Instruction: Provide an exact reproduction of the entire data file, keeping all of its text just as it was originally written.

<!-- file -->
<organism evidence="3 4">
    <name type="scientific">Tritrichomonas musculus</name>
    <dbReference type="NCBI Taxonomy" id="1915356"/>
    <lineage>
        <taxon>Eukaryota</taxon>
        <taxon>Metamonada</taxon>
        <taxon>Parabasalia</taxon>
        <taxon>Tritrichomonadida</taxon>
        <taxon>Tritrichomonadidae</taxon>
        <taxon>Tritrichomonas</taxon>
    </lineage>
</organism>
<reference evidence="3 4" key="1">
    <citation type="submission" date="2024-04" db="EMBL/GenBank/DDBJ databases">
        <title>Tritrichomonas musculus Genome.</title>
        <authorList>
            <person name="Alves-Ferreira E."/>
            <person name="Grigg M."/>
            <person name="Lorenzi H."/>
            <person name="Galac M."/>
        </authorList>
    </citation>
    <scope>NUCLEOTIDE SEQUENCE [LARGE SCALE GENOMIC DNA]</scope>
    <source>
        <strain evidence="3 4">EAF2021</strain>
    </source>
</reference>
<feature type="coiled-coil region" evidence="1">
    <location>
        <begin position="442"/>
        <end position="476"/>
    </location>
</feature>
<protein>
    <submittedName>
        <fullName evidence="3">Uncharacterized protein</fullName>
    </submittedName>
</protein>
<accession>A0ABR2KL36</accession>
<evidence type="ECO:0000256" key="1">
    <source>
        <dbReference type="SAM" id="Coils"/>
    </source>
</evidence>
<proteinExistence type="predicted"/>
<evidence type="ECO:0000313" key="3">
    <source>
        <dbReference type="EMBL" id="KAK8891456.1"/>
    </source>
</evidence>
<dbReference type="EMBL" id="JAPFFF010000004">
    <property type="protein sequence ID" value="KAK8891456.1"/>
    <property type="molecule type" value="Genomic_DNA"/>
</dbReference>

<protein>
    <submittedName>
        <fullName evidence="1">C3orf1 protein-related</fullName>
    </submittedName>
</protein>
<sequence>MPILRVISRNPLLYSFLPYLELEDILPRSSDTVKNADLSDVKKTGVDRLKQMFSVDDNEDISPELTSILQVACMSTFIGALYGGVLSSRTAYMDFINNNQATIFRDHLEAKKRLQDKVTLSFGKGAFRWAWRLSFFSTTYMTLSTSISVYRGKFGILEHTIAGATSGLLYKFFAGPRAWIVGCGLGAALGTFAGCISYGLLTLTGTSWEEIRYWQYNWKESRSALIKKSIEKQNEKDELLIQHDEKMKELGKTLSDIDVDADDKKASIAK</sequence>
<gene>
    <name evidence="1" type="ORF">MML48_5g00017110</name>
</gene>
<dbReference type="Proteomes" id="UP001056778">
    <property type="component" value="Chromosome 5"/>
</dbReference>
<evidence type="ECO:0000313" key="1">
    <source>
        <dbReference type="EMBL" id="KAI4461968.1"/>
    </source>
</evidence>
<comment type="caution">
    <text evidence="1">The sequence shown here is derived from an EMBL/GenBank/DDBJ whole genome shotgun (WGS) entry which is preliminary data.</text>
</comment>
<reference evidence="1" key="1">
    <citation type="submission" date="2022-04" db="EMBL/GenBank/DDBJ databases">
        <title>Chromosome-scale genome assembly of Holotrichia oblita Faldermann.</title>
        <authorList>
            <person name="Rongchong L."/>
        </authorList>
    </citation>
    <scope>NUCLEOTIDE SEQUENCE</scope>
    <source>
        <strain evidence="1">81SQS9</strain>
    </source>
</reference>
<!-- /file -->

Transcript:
<organism evidence="3 4">
    <name type="scientific">Tritrichomonas musculus</name>
    <dbReference type="NCBI Taxonomy" id="1915356"/>
    <lineage>
        <taxon>Eukaryota</taxon>
        <taxon>Metamonada</taxon>
        <taxon>Parabasalia</taxon>
        <taxon>Tritrichomonadida</taxon>
        <taxon>Tritrichomonadidae</taxon>
        <taxon>Tritrichomonas</taxon>
    </lineage>
</organism>
<reference evidence="3 4" key="1">
    <citation type="submission" date="2024-04" db="EMBL/GenBank/DDBJ databases">
        <title>Tritrichomonas musculus Genome.</title>
        <authorList>
            <person name="Alves-Ferreira E."/>
            <person name="Grigg M."/>
            <person name="Lorenzi H."/>
            <person name="Galac M."/>
        </authorList>
    </citation>
    <scope>NUCLEOTIDE SEQUENCE [LARGE SCALE GENOMIC DNA]</scope>
    <source>
        <strain evidence="3 4">EAF2021</strain>
    </source>
</reference>
<feature type="coiled-coil region" evidence="1">
    <location>
        <begin position="442"/>
        <end position="476"/>
    </location>
</feature>
<protein>
    <submittedName>
        <fullName evidence="3">Uncharacterized protein</fullName>
    </submittedName>
</protein>
<accession>A0ABR2KL36</accession>
<evidence type="ECO:0000256" key="1">
    <source>
        <dbReference type="SAM" id="Coils"/>
    </source>
</evidence>
<proteinExistence type="predicted"/>
<evidence type="ECO:0000313" key="3">
    <source>
        <dbReference type="EMBL" id="KAK8891456.1"/>
    </source>
</evidence>
<dbReference type="EMBL" id="JAPFFF010000004">
    <property type="protein sequence ID" value="KAK8891456.1"/>
    <property type="molecule type" value="Genomic_DNA"/>
</dbReference>

<protein>
    <submittedName>
        <fullName evidence="1">C3orf1 protein-related</fullName>
    </submittedName>
</protein>
<sequence>MPILRVISRNPLLYSFLPYLELEDILPRSSDTVKNADLSDVKKTGVDRLKQMFSVDDNEDISPELTSILQVACMSTFIGALYGGVLSSRTAYMDFINNNQATIFRDHLEAKKRLQDKVTLSFGKGAFRWAWRLSFFSTTYMTLSTSISVYRGKFGILEHTIAGATSGLLYKFFAGPRAWIVGCGLGAALGTFAGCISYGLLTLTGTSWEEIRYWQYNWKESRSALIKKSIEKQNEKDELLIQHDEKMKELGKTLSDIDVDADDKKASIAK</sequence>
<gene>
    <name evidence="1" type="ORF">MML48_5g00017110</name>
</gene>
<dbReference type="Proteomes" id="UP001056778">
    <property type="component" value="Chromosome 5"/>
</dbReference>
<evidence type="ECO:0000313" key="1">
    <source>
        <dbReference type="EMBL" id="KAI4461968.1"/>
    </source>
</evidence>
<comment type="caution">
    <text evidence="1">The sequence shown here is derived from an EMBL/GenBank/DDBJ whole genome shotgun (WGS) entry which is preliminary data.</text>
</comment>
<reference evidence="1" key="1">
    <citation type="submission" date="2022-04" db="EMBL/GenBank/DDBJ databases">
        <title>Chromosome-scale genome assembly of Holotrichia oblita Faldermann.</title>
        <authorList>
            <person name="Rongchong L."/>
        </authorList>
    </citation>
    <scope>NUCLEOTIDE SEQUENCE</scope>
    <source>
        <strain evidence="1">81SQS9</strain>
    </source>
</reference>